Uncover: Lee Krasner

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I like a canvas to breathe and be alive. Be alive is the point. And, as the limitations are something called pigment and canvas, let’s see if I can do it.
— Lee Krasner

Lee Krasner is most famously known as the wife of one the most famous contemporary artist’s Jackson Pollock. What many do not know is that she also was an artist herself and was by many accounts the catalyst that sprung Pollock into his successful career. Being the wife of a successful artist can many times paint someone in a one dimensional light but Lee’s career was prolific, that spanned beyond Pollock. Early in her career she lived as what many describe as a “struggling artist” graduating right in the middle of the Depression. The economy was struggling in American and Lee did all that she could with finding jobs to help support her art career. Eventually she was able to land a job painting murals for the WPA (Works Progress Administrations Public Works of Art Project). This program was the fruit of Franklin Delano Roosevelt’s art program. She worked for the program until 1943, when the agency was unfortunately dissolved. While she was working for the WPA she continued her art training by learning under esteemed German artist Hans Hoffman. It was here under his training her works started moving from more naturalistic forms into her more cubist and abstracted style she is known for.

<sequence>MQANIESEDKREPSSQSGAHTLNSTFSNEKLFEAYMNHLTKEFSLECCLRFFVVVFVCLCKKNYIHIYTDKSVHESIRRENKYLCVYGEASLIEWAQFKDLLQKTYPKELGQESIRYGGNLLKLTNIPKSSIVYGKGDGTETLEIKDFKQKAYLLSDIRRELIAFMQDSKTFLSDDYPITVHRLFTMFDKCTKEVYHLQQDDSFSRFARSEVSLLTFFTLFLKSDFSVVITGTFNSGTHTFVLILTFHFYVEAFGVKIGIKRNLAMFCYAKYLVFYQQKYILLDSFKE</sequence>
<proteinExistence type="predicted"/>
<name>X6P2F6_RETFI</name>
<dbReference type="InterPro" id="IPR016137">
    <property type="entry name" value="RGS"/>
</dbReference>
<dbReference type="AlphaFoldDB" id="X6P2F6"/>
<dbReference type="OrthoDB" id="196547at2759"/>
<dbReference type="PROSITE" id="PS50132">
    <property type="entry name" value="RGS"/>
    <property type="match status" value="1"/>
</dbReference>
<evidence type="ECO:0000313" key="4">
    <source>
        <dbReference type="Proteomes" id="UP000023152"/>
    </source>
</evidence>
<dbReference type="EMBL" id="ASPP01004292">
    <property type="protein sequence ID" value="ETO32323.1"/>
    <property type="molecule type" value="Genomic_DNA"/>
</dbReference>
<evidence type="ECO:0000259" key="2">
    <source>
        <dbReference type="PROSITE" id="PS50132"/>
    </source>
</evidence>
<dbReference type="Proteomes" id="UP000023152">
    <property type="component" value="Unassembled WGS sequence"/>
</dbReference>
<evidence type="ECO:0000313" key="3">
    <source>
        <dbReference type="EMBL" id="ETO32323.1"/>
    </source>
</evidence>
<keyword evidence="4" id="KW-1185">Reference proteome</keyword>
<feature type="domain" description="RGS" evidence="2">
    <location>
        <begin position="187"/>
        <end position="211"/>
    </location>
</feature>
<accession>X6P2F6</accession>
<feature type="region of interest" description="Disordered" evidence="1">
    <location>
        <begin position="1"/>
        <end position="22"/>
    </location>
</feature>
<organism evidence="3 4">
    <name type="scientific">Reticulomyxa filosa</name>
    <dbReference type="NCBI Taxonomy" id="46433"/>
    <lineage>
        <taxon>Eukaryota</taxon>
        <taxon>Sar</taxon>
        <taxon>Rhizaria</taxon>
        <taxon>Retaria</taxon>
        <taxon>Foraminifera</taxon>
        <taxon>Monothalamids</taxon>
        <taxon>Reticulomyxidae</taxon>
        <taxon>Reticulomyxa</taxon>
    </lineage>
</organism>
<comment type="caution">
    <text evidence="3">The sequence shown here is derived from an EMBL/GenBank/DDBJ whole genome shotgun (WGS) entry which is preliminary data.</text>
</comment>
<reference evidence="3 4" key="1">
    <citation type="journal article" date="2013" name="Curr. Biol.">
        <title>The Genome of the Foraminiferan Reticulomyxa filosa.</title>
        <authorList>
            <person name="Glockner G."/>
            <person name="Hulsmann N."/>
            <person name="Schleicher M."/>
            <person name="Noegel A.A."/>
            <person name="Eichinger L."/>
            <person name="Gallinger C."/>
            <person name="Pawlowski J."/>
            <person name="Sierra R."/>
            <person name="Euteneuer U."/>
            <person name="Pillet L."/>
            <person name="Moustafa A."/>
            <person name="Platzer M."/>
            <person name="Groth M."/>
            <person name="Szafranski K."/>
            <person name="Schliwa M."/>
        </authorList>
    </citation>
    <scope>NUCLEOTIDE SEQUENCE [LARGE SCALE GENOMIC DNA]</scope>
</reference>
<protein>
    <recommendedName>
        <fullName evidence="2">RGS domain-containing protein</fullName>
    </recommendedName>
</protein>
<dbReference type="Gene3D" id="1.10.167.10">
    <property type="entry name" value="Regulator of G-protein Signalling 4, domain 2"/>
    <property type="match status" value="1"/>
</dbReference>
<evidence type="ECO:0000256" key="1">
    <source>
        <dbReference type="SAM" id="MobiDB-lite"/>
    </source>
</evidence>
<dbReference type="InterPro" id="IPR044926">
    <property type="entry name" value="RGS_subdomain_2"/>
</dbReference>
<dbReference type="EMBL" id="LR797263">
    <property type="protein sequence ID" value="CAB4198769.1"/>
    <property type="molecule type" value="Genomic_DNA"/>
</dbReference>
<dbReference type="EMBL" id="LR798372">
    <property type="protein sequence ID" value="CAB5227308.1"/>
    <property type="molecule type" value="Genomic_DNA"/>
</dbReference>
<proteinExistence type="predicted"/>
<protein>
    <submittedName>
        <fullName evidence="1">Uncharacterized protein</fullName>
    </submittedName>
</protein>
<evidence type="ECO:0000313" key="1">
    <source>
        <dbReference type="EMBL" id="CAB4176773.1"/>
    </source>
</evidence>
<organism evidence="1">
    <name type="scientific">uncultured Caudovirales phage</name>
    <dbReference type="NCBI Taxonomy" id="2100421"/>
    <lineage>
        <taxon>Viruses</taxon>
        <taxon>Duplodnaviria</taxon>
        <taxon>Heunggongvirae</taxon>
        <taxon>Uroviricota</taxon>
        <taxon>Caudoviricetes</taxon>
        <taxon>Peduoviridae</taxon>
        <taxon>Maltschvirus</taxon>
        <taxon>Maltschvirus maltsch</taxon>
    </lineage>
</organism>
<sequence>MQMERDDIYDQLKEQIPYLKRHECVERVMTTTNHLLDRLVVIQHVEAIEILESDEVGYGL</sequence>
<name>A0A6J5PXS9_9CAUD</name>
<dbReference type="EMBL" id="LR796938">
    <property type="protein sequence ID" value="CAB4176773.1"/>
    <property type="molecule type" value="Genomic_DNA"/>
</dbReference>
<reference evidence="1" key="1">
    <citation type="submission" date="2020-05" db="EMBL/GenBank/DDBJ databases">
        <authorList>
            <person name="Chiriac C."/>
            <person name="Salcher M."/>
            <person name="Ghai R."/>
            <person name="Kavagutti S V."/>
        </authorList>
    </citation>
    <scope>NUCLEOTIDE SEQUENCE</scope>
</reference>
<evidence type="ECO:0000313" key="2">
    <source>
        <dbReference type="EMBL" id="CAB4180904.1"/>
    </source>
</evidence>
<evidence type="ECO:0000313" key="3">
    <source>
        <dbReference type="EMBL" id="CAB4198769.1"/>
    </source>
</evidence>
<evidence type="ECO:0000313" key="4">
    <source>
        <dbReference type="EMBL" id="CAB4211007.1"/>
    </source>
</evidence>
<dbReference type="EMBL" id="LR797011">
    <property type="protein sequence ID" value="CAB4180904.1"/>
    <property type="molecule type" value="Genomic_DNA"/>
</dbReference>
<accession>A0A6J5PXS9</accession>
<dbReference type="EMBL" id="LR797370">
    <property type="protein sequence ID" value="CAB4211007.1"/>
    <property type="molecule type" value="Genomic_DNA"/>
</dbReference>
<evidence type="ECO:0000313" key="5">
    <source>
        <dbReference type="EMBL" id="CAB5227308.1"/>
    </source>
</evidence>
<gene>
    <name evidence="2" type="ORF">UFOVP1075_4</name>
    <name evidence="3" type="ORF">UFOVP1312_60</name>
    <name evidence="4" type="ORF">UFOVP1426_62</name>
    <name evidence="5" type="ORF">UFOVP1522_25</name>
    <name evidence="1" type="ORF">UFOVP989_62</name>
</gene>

Perhaps the most catalytic part of Lee’s career is her involvement with Jackson Pollock. The two developed a close relationship, which led to their marriage in 1945. Their love for art and mutual respect for each other’s works began their friendship, which turned into love. Lee believed in Pollock and championed his work and was a strong support for his famed career. She was with him during his years of intense alcoholism, which eventually led to his death in a car crash where he was driving intoxicated. She was in Paris as the time, but the accident happened near their home out in the country. Her grief and process through his death was seen in two later series she did including, Earth Green and Night Journey series. These works are full of intense emotions that reflect anger and grief. This intense emotion she felt during this time caused her art to develop into a more open-minded form of her self-expression. They pushed the boundaries of her art she had already been creating developed new concepts of art, which can be seen, in her color palettes with deep, deathly red tones. Lee’s career and life is colored with the memory of Pollock and his career, many times overshadowing her own works. Late in career she did receive attention for her works by receiving solo show at Whitney Museum in New York City before she passed away. Her works remain as an icon for the iconic Abstract Expressionist movement and style. Her works can be seen as an inspiration to many contemporary artists’ today with her use of line, color and composition reflect her modern sensibilities. May Lee be remembered for yes her championing support of Pollock but also her will to create inspiring works that would be used as an inspiration for artists alike to follow in her footsteps.

 
 
 

Written by Erin Remington